Doctor Ross

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Doctor Ross
Birth nameCharles Isaiah Ross
Born(1925-10-21)October 21, 1925
Tunica, Mississippi, U.S.
DiedMay 28, 1993(1993-05-28) (aged 67)
GenresDetroit blues
Occupation(s)Musician, singer
InstrumentsGuitar, harmonica, drums
Years active1951–1993

Doctor Ross (October 21, 1925 – May 28, 1993),[1] also known as Doctor Ross the Harmonica Boss, born Charles Isaiah Ross in Tunica, Mississippi, was an American blues singer, guitarist, harmonica player and drummer.[2]

Ross's blues style has been compared to that of John Lee Hooker and Sonny Boy Williamson I. His recordings for Sun Records in the 1950s include "The Boogie Disease"[3] and "Chicago Breakdown". Within the lyrics of "The Boogie Disease", Ross notably sang "I may get better / but I'll never get well".[3]

Biography[edit]

In 1951 Ross's records began to get airplay in Mississippi and Arkansas. He recorded with Chess Records and Sun with a group that included folk instruments, such as the washboard .[2]

In 1954 Ross moved to the Detroit area and began working for General Motors in Flint, Michigan.[2][4] He recorded some singles with Fortune Records, including "Cat Squirrel" and "Industrial Boogie". He recorded an album issued by Testament Records and toured with the American Folk Blues Festival in Europe in 1965.[2] He recorded an album for Blue Horizon Records while he was in London and worked with Ornament Records in Germany in 1972.[5][self-published source?]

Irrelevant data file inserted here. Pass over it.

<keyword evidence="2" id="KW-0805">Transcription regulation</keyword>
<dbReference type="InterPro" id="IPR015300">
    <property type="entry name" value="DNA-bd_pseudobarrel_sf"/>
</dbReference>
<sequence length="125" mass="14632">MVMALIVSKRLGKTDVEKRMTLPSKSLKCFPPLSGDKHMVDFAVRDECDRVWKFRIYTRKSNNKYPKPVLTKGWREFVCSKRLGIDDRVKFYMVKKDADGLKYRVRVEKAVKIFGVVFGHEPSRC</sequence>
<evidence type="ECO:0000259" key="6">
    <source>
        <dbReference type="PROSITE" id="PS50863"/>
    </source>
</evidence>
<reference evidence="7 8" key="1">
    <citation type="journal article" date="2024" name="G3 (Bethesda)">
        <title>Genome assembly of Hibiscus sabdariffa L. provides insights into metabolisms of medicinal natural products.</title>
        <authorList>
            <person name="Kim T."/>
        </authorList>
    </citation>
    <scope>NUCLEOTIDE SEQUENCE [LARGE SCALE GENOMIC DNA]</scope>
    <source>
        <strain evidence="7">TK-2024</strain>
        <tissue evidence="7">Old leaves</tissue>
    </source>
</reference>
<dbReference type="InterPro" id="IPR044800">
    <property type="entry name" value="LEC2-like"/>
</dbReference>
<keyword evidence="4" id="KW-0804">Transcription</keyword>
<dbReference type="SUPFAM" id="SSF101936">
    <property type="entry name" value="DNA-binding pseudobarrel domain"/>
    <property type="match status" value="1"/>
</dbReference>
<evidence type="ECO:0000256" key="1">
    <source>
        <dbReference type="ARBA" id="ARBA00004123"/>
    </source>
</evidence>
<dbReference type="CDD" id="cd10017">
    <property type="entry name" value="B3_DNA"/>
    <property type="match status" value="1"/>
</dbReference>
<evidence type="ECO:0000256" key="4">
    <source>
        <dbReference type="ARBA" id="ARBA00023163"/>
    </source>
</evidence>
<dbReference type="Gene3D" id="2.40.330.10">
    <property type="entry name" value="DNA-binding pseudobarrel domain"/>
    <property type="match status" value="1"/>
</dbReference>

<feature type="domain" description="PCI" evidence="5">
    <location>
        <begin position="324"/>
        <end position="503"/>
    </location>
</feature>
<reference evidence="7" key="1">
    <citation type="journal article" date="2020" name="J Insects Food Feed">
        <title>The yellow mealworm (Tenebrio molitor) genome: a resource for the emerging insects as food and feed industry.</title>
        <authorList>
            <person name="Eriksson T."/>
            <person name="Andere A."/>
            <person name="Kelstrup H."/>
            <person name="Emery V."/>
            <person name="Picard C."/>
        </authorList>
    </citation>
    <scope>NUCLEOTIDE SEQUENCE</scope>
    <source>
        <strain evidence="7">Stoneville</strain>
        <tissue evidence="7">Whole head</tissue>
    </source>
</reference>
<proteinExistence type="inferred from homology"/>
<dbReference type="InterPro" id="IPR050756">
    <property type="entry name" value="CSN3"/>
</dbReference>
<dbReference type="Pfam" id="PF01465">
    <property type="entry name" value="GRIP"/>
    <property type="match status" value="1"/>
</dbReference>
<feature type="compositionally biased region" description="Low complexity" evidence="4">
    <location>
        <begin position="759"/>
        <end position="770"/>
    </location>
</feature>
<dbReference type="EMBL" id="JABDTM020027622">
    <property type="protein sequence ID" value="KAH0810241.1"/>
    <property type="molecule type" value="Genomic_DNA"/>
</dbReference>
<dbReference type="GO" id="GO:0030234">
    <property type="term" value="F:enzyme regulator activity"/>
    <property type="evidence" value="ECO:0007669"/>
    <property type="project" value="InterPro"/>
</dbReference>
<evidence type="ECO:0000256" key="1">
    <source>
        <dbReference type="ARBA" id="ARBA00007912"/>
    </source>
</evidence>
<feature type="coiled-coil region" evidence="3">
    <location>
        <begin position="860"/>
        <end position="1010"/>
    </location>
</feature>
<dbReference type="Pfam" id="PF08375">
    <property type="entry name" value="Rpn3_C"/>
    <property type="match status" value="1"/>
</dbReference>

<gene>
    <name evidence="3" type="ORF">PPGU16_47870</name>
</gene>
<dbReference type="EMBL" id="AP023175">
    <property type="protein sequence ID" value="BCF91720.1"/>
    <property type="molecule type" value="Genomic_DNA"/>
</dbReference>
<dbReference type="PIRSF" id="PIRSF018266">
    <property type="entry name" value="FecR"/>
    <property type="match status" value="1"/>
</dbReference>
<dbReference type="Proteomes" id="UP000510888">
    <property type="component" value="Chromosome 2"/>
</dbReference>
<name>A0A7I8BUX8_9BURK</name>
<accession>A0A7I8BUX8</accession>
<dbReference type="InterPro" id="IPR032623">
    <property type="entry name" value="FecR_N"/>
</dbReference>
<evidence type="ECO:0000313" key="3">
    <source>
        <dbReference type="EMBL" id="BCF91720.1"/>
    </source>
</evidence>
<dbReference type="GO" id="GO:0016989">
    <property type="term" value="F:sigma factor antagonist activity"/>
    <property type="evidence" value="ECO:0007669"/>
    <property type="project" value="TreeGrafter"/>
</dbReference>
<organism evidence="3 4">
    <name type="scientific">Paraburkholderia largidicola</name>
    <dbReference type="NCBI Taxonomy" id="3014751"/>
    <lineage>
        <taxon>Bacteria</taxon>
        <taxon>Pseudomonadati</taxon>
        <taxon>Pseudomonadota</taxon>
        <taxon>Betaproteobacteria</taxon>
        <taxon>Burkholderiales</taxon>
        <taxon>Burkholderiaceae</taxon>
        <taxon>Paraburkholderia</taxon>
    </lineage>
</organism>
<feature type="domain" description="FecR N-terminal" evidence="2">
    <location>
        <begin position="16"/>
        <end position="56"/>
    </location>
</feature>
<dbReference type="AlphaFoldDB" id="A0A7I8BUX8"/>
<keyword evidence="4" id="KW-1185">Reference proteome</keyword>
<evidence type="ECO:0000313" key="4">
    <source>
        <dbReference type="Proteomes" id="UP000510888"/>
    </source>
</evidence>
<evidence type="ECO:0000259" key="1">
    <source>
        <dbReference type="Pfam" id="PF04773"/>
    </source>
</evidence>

Ross and his music were popular in Europe, more so than in his home country.[2] He died in 1993, at the age of 67, and was buried in Flint, Michigan.

On June 25, 2019, The New York Times Magazine listed Doctor Ross among hundreds of artists whose material was reportedly destroyed in the 2008 Universal fire.[6]

References[edit]

  1. ^ Ankeny, Jason. "Doctor Ross | Biography & History". AllMusic. Retrieved 2015-10-06.
  2. ^ a b c d e Russell, Tony (1997). The Blues: From Robert Johnson to Robert Cray. Dubai: Carlton Books. p. 163. ISBN 1-85868-255-X.
  3. ^ a b Robert Palmer. Deep Blues. Penguin Books. p. 239. ISBN 978-0-14-006223-6.
  4. ^ Robert Palmer. Deep Blues. Penguin Books. p. 242. ISBN 978-0-14-006223-6.
  5. ^ Wirz, Stefan (January 8, 2010). "Ornament Discography". American Music. Retrieved January 30, 2010.
  6. ^ Rosen, Jody (25 June 2019). "Here Are Hundreds More Artists Whose Tapes Were Destroyed in the UMG Fire". The New York Times. Retrieved 28 June 2019.

External links[edit]